Thank you, Sarah [Taylor], for that kind introduction and for all that you and your colleagues have done to bring us together today. I am so honored to be a part of this special occasion and to be among the first to congratulate the 700 men and women here on becoming our nation’s newest citizens. Witnessing the call of countries and your oath of allegiance made me proud and grateful: proud of this country which is now as much yours as it is mine; and grateful for the rich legacies you all bring to your new citizenship from your own corners of the world -- legacies that will make this a stronger, more vibrant, and better America.
By taking that oath, you are now, in about every way, on equal footing with your fellow citizens who were born in the United States. Except there’s one difference that you might say gives you the edge -- you had to pass that exam. You know what I’m talking about -- that naturalization exam, and some of those questions are not easy. So you get some extra bragging rights.
But you know that becoming an American citizen is more than signing a paper or even passing an exam. Being an American means that every day, you have the opportunity to embody the spirit of individual liberty and commitment to community that defines this country.
We are a nation not bound together by a shared race, or a single ethnicity, or a state-sanctioned religious faith.
The United States of America, our country, is bound together by a set of promises we make to ourselves and each other. Freedom. Equality. Democracy.
You see, the United States is more than a place on the map -- it’s an idea; the idea that you are free to control your own destiny, for yourselves and your family; the idea that you are part of something larger than yourselves; that you have a chapter to write in the great story of our nation; the idea that no matter where you came from, or who your ancestors are, how you worship or what you look like, you have a role in shaping our shared future.
This is what people mean when they talk about "the American Experience." And while it's not perfect, and sometimes reflects struggle and strife and sliding backward, it's an experience that is always unfolding, always reaching, always aspiring to become better. And everyday, the dream of America is made more real and more perfect by its citizens, which now includes each of you.
Each of you has an important responsibility in helping to make real the promise of America. That means staying informed and voicing your opinions; it means voting and serving on a jury if you’re called. It means becoming active in your communities and contributing your talents to help your neighborhoods, your towns, and your country. It means respecting different viewpoints and cultures, and educating your children to do the same. It means recognizing that through our diversity comes strength, and that those common aspirations that bind us together are stronger than those differences which separate us.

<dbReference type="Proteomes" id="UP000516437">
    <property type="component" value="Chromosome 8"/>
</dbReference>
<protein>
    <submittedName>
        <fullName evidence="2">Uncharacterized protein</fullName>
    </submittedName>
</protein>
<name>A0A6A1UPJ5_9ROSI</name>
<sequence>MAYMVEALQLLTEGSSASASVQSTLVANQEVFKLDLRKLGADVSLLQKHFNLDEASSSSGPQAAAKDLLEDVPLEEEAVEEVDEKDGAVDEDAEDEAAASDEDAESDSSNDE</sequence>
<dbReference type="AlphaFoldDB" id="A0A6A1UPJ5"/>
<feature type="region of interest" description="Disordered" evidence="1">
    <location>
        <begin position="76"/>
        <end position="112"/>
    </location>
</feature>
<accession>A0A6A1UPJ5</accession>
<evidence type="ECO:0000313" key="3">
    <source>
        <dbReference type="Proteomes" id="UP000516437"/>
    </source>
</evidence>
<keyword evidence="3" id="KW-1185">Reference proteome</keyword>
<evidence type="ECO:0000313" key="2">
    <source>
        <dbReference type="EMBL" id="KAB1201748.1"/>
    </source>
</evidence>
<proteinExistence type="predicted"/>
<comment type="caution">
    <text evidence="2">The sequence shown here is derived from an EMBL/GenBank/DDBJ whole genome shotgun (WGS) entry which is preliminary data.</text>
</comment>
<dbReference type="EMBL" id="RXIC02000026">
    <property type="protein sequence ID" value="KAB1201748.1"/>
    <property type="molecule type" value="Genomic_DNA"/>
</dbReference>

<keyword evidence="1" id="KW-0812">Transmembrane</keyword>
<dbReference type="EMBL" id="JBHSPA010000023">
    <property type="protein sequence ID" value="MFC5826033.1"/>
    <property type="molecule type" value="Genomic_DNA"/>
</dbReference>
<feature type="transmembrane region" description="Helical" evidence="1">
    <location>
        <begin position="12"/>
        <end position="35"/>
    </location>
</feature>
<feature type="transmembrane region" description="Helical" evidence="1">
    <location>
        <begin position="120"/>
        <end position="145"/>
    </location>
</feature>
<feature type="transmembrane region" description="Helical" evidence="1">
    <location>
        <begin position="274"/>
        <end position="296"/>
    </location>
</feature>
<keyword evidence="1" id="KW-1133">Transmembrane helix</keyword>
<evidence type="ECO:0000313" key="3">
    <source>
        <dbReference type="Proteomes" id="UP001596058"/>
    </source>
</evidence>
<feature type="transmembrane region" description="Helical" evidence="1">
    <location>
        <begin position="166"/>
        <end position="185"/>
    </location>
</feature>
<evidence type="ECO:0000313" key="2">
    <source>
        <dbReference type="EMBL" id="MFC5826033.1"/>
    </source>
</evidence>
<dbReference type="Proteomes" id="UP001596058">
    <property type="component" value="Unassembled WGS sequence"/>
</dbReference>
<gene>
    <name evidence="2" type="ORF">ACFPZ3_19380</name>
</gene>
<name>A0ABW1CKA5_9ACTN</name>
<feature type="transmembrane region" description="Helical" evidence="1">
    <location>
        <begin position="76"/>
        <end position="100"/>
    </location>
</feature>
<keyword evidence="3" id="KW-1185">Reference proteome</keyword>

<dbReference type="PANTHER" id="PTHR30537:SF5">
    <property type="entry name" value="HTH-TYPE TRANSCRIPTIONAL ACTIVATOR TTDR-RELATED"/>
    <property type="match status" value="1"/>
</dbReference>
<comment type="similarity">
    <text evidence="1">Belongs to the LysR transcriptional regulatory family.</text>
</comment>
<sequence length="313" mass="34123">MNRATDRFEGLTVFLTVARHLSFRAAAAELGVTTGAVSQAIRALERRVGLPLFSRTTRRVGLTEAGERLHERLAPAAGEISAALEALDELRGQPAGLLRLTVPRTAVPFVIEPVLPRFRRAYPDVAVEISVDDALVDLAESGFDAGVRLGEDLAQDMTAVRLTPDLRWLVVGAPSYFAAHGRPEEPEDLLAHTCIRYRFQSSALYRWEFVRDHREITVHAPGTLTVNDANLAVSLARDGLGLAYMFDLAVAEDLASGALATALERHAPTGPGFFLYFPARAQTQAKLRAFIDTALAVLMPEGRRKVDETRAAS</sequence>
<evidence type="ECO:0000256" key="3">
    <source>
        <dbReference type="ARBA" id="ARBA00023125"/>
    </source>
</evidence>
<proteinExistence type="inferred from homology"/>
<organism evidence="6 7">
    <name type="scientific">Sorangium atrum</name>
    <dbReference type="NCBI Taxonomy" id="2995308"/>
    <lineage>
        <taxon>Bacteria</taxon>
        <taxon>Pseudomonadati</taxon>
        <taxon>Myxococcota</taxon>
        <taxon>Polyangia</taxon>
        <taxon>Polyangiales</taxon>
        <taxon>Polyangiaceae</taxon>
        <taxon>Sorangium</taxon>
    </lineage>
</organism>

Even before you took the oath today, many of you were living these ideals. Each of you brings with you a unique set of talents that will enrich this country. You are students and soldiers; teachers and parents; artists and engineers. You own businesses, heal patients, construct buildings and raise families.
Some of you are new citizens like Corporal Jorge Luis Cuji Villacis , who came here from Ecuador when he was eleven years old, went to school, and then joined the U.S. Marine Corps because he wanted to make his family proud, serve this country, and become a better person.
Some of you have crossed the globe to get here, coming from countries like Afghanistan, South Africa, Brazil, Russia, India, China, Sri Lanka, and Japan.
Some of you have been our neighbors for generations, coming from Canada and Mexico.
And all of you represent the vast diversity that is America.
So wherever you come from, whatever your native tongue, familiar food or personal custom, I want you to know that today is a new beginning for you, for your families, and for America. We are proud of you; we are happy for you; and we welcome you as fellow citizens embarked on this bold experiment in a government of the people, by the people and for the people.
And just in case you forget this anniversary, today is April 15 -- usually the day Americans pay their taxes. So on this day in the years ahead, I hope you will smile as you remember this moment, the day you became an American citizen -- and then, of course, don’t forget to do your taxes.
Congratulations to you all, and thank you for allowing me the opportunity to share this incredible moment with you and your families.